Scientists from the Vellcome Sanger Institute, University of Nevada and the University of Cambridge (UK), publish this week on the title page of Nature magazine, the most readable cellular map until the date of the contact zone between the mother and her future child. This atlas of cellular composition indicates possible keys to avoid the most common early problems and achieve successful pregnancy without complications.
Researchers, including the Spanish brothers Roser and Mikuel Vento-Tormo, have managed to map more than 70,000 transcripts (transcribed DNA) of healthy cells collected between Sunday 6 and 14 pregnancies thanks to complex bioinformate and genomic techniques.
"The idea was to understand the mechanisms that take place in the first trimester of pregnancy without complications, so we have made a reference map of all cells and their interactions in order to compare the differences that exist between healthy gestation and those that pose problems in the future, explains Roser Vento-Tormo of the Vellcome Sanger Institute.
"We have discovered which genes modify maternal immunity and allow the exact development of the fetus", Roser Vento explains
The analysis focuses on the first trimester because the crucial moment determining the survival of the embryo (and the next fetus) is crucial. During these first weeks, fetal cells of the placenta were formed – communicating with those in the mother to modify the immune response – trying to avoid the rejection situation.
Thanks to them, the embryo is able to adhere to the uterus in decidu, which is the tiniest layer of pregnant uterus that is thick in favor of implantation. In addition, it will serve as a way to feed and oxygenate the fetus over the coming months.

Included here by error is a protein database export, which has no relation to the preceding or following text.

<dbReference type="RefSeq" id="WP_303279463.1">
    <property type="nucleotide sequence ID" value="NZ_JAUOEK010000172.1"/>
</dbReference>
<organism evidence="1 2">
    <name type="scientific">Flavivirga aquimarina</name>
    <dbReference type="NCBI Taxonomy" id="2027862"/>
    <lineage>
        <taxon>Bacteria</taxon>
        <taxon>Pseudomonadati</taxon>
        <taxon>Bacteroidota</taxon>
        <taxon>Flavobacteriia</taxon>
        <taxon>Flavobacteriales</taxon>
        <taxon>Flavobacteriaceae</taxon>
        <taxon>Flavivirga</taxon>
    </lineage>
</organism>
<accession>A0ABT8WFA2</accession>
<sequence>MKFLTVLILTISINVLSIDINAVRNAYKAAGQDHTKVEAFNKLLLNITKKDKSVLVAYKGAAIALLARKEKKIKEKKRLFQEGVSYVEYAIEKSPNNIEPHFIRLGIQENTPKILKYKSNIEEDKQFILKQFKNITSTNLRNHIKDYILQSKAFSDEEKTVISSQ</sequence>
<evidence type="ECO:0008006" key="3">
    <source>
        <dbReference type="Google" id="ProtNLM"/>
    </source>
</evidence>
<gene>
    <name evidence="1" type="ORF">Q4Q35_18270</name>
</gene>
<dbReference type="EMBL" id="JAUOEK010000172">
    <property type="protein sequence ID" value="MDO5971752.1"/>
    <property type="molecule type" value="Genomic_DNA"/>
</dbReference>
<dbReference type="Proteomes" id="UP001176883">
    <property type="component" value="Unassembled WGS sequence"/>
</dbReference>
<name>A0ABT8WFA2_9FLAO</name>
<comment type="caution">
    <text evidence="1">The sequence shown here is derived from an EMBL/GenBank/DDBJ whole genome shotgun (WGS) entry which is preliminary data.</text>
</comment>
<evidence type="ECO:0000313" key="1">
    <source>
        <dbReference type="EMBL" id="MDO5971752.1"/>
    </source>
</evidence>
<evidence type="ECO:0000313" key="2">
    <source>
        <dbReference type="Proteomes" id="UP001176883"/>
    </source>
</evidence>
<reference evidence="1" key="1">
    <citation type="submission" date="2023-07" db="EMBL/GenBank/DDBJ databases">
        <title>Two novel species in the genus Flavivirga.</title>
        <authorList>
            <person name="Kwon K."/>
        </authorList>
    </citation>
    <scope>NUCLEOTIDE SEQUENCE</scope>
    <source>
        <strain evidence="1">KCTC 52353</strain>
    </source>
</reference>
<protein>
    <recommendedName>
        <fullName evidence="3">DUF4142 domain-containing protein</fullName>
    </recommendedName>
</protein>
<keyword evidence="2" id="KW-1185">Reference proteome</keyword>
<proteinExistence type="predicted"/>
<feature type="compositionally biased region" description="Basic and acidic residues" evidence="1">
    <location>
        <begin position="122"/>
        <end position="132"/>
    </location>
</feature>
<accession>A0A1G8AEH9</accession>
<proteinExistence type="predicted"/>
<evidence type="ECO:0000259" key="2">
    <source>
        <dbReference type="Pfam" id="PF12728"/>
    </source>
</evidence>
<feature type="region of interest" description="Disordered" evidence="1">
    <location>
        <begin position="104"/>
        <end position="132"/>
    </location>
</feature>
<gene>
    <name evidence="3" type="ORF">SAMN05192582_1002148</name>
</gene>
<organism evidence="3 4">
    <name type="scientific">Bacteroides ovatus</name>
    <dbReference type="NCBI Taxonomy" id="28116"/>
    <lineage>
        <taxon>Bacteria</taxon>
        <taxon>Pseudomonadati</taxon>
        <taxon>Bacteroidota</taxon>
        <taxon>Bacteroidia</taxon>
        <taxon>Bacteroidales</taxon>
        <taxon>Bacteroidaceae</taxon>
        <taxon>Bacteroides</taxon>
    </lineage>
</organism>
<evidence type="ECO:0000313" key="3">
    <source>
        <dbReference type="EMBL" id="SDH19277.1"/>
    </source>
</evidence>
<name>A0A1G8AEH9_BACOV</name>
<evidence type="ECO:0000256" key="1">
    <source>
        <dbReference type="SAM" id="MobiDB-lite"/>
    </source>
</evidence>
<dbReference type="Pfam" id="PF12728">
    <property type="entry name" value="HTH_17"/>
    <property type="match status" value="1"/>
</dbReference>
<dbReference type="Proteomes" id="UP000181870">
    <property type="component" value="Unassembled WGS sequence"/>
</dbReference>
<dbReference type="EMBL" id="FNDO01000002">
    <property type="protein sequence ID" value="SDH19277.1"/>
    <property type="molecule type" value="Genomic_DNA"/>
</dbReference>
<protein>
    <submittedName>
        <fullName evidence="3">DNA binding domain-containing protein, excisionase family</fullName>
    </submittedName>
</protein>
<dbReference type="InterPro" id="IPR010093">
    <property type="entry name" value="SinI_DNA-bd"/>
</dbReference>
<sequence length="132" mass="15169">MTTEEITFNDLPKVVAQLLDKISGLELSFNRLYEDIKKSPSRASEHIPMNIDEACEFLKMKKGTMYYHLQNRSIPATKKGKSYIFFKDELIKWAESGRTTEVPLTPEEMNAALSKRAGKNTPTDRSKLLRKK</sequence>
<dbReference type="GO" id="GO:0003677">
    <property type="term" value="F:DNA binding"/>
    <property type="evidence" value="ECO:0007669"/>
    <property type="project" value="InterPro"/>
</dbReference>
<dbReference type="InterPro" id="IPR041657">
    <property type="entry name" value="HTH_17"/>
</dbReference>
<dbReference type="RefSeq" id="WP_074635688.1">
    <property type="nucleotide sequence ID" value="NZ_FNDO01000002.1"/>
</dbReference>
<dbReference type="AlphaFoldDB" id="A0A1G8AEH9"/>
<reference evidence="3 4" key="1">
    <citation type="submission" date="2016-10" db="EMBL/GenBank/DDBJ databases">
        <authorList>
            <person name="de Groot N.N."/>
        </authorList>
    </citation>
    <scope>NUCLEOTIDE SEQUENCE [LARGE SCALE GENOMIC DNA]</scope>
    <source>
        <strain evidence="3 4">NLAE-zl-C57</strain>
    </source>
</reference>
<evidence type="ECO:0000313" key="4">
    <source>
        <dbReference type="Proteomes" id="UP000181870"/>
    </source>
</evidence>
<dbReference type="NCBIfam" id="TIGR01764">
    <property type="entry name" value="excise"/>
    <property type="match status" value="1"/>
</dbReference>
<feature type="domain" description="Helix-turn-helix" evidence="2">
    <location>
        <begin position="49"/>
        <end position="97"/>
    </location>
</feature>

"For the first time in history, we have been able to observe which genes are active in deciduous and placental cells, revealing which are modifying the mother's immune system and allowing the proper development of the fetus," says Vento.
The chances of complications during pregnancy are higher during the first weeks, when the fetus is still not consolidated. In fact, two out of three spontaneous spontaneous events occur during the first trimester.
Vento explains that for now the study has focused only on understanding healthy pregnancies. However, "in the future we will be able to predict whether there is any type of change at the beginning of pregnancy, analyzing patient samples".
Muzlifah Hanifa, a researcher at the University of Newcastle, said these results will have important implications for a better understanding of what happens when a pregnant woman suffers from preeclampsia or even when it comes to abortion. "
In the future, experts will be able to predict whether there is any type of change at the beginning of pregnancy
For experts, this finding will also have a significant impact on cancer studies, since it is known that tumor cells are using similar mechanisms to avoid the immune system and feed from the bloodstream and increase size.
Open access database
The results were obtained thanks to the creation of a tool developed in cooperation with Mikuel Vento-Tormo and his team from the Spanish software development company IDEVS.
This database, baptized by CellPhoneDB, collects information about molecules and their interactions, as well as predicting the most likely cellular interactions. According to Roser Vent, "this tool can be applied to any material. Together with my brother Mikel, we made it available to everyone."
Cellular map of the human body
This study is part of the Human Cell Atlas initiative, an international consortium led by Sara Teichmann, one of the main supervisors of this publication, and is also a researcher at the Vellcome Sanger Institute.
"With this initiative we intend to make a complete reference map of all human cells in order to better detect diseases," Vento concludes.